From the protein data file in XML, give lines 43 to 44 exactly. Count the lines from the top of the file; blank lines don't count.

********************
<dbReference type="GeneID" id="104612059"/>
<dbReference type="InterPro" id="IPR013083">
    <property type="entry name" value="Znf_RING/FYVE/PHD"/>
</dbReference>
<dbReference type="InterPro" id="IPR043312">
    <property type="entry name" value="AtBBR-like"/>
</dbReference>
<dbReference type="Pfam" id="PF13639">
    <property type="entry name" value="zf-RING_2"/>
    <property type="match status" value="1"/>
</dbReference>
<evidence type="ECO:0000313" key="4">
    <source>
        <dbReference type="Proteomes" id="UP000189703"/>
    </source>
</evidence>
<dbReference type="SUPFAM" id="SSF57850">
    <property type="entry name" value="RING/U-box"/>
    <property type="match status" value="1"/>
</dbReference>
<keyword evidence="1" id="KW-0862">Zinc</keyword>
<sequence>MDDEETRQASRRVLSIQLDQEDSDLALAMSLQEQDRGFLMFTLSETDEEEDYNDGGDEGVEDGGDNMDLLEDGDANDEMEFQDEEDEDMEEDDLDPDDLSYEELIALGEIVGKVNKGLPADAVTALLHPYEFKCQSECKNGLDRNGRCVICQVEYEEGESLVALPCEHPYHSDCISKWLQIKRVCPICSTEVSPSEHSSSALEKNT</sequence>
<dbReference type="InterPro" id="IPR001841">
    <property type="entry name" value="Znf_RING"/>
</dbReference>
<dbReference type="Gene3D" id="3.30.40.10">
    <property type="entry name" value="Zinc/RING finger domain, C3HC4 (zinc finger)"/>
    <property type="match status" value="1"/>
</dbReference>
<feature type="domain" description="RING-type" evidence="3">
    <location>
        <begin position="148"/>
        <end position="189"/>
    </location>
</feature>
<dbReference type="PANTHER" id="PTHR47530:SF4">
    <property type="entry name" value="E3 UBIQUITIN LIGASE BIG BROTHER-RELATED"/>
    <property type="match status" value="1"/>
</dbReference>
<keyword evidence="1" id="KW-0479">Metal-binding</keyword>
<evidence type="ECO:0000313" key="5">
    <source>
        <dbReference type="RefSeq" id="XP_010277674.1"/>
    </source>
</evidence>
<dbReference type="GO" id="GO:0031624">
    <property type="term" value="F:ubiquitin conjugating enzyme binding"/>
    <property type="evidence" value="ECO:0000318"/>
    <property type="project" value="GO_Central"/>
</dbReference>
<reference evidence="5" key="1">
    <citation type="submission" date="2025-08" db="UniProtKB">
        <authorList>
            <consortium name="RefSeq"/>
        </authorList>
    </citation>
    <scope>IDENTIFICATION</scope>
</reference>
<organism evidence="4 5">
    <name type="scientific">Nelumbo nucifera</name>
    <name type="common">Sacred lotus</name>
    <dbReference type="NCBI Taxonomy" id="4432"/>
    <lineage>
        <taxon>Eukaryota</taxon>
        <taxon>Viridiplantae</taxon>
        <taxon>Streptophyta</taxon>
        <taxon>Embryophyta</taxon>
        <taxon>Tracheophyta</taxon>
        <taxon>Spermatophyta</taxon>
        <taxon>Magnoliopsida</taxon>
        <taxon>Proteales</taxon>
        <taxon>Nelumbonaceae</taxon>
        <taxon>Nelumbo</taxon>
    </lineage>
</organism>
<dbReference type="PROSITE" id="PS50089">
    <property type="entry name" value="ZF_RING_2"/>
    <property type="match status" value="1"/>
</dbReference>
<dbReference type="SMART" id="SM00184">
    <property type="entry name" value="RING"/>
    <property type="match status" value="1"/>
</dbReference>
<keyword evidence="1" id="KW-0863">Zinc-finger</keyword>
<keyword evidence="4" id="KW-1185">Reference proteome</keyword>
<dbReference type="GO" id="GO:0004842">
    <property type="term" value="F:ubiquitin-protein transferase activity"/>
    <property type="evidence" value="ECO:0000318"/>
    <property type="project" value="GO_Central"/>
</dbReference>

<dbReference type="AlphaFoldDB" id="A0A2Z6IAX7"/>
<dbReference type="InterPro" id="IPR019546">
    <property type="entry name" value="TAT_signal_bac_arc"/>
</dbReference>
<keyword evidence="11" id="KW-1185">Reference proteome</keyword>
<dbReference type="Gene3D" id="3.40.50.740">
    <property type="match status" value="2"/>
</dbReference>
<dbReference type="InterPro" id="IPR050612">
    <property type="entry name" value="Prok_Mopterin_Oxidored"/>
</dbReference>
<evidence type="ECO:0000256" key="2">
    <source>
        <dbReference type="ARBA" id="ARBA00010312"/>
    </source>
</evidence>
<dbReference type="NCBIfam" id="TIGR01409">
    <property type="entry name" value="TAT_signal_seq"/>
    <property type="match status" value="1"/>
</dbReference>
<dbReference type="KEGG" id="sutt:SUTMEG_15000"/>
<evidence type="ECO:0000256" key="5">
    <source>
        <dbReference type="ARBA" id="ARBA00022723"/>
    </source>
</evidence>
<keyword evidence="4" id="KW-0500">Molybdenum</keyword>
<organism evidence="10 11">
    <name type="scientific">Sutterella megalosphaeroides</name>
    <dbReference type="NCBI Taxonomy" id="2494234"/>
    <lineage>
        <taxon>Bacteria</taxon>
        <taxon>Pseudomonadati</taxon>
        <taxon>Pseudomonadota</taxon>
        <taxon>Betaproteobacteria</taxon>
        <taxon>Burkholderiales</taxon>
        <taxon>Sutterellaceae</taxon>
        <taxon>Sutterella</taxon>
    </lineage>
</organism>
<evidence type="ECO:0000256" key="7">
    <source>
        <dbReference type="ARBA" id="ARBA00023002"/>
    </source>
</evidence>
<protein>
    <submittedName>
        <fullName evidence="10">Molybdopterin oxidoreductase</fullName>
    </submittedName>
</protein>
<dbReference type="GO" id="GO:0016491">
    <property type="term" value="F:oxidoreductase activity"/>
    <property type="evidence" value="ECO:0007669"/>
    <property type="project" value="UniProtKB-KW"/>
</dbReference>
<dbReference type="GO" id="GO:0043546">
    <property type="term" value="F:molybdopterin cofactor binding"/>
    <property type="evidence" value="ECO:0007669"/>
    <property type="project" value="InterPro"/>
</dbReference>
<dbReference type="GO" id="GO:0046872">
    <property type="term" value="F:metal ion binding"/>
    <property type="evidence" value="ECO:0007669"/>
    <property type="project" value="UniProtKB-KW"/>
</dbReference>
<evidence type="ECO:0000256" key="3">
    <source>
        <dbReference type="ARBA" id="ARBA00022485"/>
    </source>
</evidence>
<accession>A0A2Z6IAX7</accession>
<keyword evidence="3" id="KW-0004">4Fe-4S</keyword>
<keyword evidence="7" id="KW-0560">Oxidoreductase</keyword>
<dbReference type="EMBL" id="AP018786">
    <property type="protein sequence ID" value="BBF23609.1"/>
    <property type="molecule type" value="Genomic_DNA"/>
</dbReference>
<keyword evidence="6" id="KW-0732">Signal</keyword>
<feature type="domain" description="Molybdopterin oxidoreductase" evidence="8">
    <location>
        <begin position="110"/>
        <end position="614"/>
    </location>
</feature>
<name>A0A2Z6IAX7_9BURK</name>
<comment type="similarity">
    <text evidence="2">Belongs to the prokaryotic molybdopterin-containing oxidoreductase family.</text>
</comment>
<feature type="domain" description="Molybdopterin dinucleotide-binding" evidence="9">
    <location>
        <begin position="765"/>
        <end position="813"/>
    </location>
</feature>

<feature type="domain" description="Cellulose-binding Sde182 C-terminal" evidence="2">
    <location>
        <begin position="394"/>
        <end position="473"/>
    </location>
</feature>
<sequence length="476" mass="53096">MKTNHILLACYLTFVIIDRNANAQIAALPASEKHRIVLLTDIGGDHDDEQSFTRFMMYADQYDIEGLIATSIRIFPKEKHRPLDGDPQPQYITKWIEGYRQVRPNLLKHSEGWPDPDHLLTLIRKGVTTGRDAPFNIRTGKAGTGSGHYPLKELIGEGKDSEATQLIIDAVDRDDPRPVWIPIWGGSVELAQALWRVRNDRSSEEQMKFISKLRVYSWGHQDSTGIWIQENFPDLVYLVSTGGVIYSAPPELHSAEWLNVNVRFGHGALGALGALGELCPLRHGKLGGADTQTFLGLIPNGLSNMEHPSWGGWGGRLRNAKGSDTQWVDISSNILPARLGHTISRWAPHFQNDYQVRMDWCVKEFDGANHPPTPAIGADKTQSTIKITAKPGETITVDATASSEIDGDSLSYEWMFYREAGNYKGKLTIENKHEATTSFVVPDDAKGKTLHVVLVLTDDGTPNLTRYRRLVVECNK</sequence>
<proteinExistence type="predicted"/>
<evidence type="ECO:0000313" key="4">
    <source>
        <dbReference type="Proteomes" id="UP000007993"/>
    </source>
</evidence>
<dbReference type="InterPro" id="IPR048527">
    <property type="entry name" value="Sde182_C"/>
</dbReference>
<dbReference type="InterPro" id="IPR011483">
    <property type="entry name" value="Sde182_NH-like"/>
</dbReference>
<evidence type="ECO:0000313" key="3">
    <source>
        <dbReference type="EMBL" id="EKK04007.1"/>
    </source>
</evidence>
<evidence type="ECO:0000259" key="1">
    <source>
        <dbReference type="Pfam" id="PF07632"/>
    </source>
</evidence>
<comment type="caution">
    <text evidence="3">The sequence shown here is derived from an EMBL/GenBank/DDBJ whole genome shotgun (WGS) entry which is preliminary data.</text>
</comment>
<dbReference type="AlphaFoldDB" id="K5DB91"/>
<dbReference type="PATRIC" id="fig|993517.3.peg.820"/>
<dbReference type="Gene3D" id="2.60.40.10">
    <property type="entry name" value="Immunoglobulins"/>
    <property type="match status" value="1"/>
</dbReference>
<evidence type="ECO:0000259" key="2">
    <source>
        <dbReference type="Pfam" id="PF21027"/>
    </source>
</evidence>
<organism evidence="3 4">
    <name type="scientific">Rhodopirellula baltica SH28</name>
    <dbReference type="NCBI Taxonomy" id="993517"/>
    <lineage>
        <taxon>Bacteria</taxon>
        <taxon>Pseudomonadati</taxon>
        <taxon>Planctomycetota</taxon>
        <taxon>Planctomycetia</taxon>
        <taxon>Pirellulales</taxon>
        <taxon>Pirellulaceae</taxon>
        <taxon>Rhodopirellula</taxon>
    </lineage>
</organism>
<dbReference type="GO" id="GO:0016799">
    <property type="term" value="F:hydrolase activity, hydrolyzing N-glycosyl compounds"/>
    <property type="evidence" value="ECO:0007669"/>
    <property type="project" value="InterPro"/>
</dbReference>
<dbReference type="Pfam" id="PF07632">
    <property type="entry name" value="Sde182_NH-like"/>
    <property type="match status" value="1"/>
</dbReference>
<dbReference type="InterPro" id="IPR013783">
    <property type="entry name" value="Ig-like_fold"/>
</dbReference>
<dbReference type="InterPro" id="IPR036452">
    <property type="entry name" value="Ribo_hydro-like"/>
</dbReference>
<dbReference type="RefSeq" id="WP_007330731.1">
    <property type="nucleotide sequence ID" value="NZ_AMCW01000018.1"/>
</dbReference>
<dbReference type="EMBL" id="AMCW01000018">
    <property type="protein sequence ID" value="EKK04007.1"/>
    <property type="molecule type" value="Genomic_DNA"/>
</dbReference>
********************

        <dbReference type="RefSeq" id="XP_010277674.1"/>
    </source>